By Katie Jackson
East Central Alabama and surrounding areas are on the cusp of the next industrial revolution, but to fully realize the benefits of that revolution, education is needed – both the immediate education of skilled employees for the burgeoning economic sector, the education of future employees about this revolution’s career potential and the education of the community about the diverse manufacturing community right here in our backyard.
That is just what Southern Union State Community College is providing through its Technical Education and Workforce Development Division.
“Lee County is a hub for advanced manufacturing,” said Dr. Darin Baldwin, dean of the Division, who noted that according to recent statistics released by local economic development officials the Opelika-Auburn area has added more than 7,200 jobs in the last 10 years, and the demand for employees in high skilled technical areas is growing rapidly, and in some cases outpacing supply.
“To remain competitive and meet the current demand, we need an educated, highly skilled, dedicated workforce,” Baldwin said. SUSCC is already helping meet that demand through its technical degree and certificate programs, but there’s room for growth.
Currently, some 300 students are enrolled in SUSCC’s eight technical degree program areas— industrial electronics and robotics, manufacturing technology, welding, HVAC, automotive, engineering and design. But that enrollment is far from meeting employers’ needs. “We could triple our graduation rate because of the increased demand for highly skilled technical savvy workers throughout the state,” Baldwin said.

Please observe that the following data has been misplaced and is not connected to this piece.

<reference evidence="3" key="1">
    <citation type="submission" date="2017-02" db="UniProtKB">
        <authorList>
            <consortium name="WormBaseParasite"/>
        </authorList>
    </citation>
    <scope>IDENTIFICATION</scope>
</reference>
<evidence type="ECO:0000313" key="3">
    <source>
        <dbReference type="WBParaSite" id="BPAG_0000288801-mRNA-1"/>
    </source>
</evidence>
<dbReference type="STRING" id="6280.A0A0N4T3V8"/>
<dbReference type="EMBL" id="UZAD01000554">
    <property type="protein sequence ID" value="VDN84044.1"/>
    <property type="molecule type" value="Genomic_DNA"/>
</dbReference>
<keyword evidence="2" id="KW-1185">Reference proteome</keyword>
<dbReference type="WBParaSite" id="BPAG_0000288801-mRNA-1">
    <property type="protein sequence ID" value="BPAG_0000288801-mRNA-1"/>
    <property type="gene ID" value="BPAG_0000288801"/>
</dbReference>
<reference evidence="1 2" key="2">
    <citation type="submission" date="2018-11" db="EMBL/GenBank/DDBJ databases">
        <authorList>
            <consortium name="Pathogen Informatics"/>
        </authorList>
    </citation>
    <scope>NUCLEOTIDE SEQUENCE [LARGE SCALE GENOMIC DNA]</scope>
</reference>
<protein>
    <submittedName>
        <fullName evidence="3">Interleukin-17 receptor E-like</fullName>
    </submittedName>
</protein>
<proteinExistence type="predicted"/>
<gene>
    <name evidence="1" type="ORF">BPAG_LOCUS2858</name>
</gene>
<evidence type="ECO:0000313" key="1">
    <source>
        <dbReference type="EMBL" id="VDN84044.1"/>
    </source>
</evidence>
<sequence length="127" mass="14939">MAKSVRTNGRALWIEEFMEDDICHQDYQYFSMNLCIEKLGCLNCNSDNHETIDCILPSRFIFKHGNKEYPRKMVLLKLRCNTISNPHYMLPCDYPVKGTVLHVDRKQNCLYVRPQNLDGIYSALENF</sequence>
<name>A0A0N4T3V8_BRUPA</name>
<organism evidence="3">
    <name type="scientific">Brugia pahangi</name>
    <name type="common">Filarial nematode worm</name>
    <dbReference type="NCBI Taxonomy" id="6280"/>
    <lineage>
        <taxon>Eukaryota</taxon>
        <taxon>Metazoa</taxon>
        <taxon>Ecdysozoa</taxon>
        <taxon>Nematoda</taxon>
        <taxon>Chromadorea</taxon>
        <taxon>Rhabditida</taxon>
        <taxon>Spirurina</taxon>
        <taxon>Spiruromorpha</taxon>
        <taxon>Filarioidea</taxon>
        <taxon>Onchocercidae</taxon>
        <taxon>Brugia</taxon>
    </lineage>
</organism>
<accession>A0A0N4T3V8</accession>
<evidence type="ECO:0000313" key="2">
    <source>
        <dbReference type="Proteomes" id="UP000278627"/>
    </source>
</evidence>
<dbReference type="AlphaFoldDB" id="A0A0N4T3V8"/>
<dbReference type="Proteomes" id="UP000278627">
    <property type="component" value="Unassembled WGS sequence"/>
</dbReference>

However, according to Baldwin, to attract more people to these careers, the old ideas about jobs in manufacturing must be dispelled. Manufacturing work, he said, has been perceived as low-skilled, low paying and with little room for career advancement. But that’s no longer the case.
“Today’s advanced manufacturing environment is a high-tech, high-skilled, high-wage occupation with room for advancement,” Baldwin said. “Industries are using the latest technologies such as 3D printing and computer-controlled machinery and robotics, and they prize innovative ideas, safety, the environment, international trade and the customer.”
What’s more, these jobs are lucrative. “The average manufacturing worker in the U.S. earned $77,060, including pay and benefits, in 2011,” he said.
Familiarizing the public with these exceptional career opportunities and the true face of today’s progressive manufacturing environment is vital to meeting workforce needs. Studies show that the more familiar parents and educators are with today’s high-tech manufacturing industries, the more likely they are to steer students and workers toward these careers.
“Individuals who have worked in industry and possess an increased familiarity with U.S. manufacturing are twice as likely to encourage young people to pursue manufacturing careers,” Baldwin said.
In collaboration with manufacturing companies in the Auburn-Opelika area, Baldwin and his faculty members are increasing that broader understanding and appreciation of manufacturing-related jobs through career events held at local high schools and community colleges.
Manufacturing companies in the Auburn and Opelika area recognize the need to start talking to students and work with staff at local schools and community colleges to get the right message across. Manufacturing and skilled trades are a viable career option for many students and offer a rewarding career opportunity at the end of a two-year associate’s degree.
On Oct. 6, as part of National Manufacturing Day, manufacturers in Auburn and Opelika opened their doors to high school seniors and chaperones from 13 different local high schools for High School Senior Day with industry to showcase their facilities and career opportunities from throughout the region. This event was cosponsored by Southern Union’s Technical Division, Auburn University’s Alabama Technical Assistance Center and the City of Opelika and the City of Auburn.